I have a love for railroad tracks.
When I was younger, my Daddy would take me walking on them over by Tip Top nursery in Tempe (I don’t know if the nursery is still there or not). We would see jack rabbits in front of us as we walked, hear traffic from the street behind us. I know we talked the whole time, but I can’t remember the conversations. I was probably between 7 & 9 at the time.
I now have this never-ending love for railroad tracks, trains and yes, rabbits. I still get excited and call them out when I see them. I now scope out the best railroad track in town to shoot at. They never fail me.
I’m wishing today that I could tell Daddy Happy Father’s day. I try really hard to live my life without regrets but I regret all of the lost time all of the lost years that I can’t get back.
I didn’t see him a lot growing up, but when I did it was always an adventure. He lived out in the middle of nowhere and of course back then, kids could roam around with no worries. I used to build go carts, climb trees, swing in the hammock. My first look under the hood of a car was with Daddy and to this day I long to rebuild an engine.
Eggs, coffee, sausage and grits for breakfast, Red Man chew, ashy legs and hair that desperately needed to be picked. Memories of my Daddy.
One time when I was a teenager he called the house for my sister and I answered the phone. He asked for her and asked who he was talking to and when I told him my name his response was “who?” My Dad and his sense of humor. He really was a very funny man in a quiet sort of way. He had this ability to call people by the wrong name – consistently, like it REALLY was their name. My brother-in-law got that end of the stick. Anyway, I got mad. So mad that I didn’t talk to Daddy for YEARS! At least 12. I figured that if he didn’t know the name of his youngest daughter that he didn’t need to talk to me! So stupid. So, so, stupid. I am sure that he was joking, but at the time my teenage arrogance couldn’t see past that. I was hurt. I was angry. I was jealous. And my pride would not let me move past it.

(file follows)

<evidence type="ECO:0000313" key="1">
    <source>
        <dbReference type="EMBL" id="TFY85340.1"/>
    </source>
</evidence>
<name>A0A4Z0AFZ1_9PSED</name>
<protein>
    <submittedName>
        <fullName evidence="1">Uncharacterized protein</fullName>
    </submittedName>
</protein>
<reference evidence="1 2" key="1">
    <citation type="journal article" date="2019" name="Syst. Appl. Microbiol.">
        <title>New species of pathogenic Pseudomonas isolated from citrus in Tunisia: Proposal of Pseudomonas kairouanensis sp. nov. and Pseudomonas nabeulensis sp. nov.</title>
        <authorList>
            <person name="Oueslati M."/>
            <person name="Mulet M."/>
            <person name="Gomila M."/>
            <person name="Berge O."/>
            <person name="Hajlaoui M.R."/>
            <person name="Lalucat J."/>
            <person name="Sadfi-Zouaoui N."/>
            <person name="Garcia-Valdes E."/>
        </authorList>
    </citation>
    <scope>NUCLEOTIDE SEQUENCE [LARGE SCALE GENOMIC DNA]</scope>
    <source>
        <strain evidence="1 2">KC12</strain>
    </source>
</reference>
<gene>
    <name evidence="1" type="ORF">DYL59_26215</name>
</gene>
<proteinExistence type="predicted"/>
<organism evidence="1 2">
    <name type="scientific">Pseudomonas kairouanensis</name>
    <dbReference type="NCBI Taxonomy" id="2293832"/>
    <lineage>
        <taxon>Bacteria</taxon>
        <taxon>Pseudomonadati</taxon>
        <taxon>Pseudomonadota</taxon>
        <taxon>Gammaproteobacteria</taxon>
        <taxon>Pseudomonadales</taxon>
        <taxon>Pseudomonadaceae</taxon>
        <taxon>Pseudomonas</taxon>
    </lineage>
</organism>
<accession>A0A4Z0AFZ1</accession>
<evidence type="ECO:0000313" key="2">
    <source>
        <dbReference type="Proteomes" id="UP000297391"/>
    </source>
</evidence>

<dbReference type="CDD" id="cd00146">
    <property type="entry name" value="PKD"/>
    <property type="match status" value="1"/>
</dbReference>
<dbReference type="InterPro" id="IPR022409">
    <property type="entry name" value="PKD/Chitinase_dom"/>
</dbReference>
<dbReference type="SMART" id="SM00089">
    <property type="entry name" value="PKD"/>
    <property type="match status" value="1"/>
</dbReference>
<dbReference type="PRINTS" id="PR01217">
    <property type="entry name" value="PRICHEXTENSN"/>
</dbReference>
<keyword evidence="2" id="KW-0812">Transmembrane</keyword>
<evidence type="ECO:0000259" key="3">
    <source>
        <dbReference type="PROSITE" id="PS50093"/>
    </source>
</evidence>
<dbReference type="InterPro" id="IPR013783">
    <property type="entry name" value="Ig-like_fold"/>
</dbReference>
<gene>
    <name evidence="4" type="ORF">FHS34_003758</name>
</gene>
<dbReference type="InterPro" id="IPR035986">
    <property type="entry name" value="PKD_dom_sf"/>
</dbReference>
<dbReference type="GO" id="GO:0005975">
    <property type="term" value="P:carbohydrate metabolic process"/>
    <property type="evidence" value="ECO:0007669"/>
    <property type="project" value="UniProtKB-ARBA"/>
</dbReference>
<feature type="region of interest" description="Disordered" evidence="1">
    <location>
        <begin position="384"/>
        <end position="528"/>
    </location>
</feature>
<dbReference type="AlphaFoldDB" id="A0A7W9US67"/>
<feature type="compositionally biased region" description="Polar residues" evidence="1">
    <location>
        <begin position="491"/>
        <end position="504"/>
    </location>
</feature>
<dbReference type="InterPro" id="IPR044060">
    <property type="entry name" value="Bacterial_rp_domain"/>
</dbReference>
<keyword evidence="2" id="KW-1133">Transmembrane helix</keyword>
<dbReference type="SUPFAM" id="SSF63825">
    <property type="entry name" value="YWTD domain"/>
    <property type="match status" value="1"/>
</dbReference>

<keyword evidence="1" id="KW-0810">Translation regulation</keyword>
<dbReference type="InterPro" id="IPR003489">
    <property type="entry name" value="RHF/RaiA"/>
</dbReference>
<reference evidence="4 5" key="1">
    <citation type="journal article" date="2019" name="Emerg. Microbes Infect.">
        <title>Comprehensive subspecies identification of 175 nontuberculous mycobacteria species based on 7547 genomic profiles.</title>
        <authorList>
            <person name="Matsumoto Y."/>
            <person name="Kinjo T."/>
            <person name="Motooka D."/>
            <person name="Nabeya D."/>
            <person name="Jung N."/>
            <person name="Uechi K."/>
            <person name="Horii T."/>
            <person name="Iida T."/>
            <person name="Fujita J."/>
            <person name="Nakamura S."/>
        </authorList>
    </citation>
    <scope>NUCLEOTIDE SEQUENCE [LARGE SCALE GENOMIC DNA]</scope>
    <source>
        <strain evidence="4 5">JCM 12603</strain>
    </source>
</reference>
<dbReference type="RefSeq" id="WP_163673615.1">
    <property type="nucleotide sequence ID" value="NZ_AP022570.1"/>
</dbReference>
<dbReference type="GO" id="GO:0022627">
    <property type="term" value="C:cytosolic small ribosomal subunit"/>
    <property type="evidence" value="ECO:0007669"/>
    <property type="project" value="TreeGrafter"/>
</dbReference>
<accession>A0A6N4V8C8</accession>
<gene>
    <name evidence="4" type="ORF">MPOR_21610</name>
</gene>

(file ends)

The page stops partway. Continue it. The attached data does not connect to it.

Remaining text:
I’ve always told my husband that if he met my Dad in a bar, he would love him. He’s quiet, he’s hilarious, he’s smart and insightful.
When I found out Daddy had cancer, it rocked me. I was wishing I could see him, I always had. Even when I was angry. I say it all the time, “A Daddy is a girl’s first love.” When it is missing, it’s all you want. My husband had enough sense to say enough is enough. He made the arrangements and flew Daddy and my Step-mother to Pennsylvania.
That winter was the first and last time I had seen my Dad. The first time I had ever seen him as an adult, the first time I had ever seen him cry, the first time I got to have a conversation with him other than the price of shoes that I remember. As sick as he was, we went for walks. One up a mountain. We found the perfect Christmas tree to cut. Daddy and I sat and smoked cigars while my husband cut the tree. The other walk was by the railroad tracks.
I learned a lot from Daddy in that short amount of time. That he did in fact love me, he had never forgotten me like I thought he had. I learned that he was stronger than I gave him credit for. I learned that he was HUMAN. I learned that we had a lot in common.
Most importantly, I learned to forgive him and myself.
I regret all of that self-imposed lost time. I wish I could go back and fix it on my own. But I don’t know that I could have come to some sort of closure had our reunion happened any earlier. I don’t think I would have been adult enough for it to happen. And without Rusty making that phone call, I don’t know that I would have had enough guts to do it on my own.
Daddy has been gone now for 5 years I think from breast cancer, I tend to lose track of time. And really, it doesn’t matter because I miss him just the same.
So, today I sit on my back porch sending out mental Happy Father Day thoughts. To Daddy, & my husband. Neither one of them is here with me. Daddy for obvious reasons, my husband because he travels for work and has been gone for a month now. The two of them so woven together in my mind. Without one, I would have never had the other. Without them both, I would never know what it is to be able to truly appreciate a Father’s love. I am forever grateful to them both. My husband for being an awesome father – even when he is the road. My Daddy, just for telling me he loved me.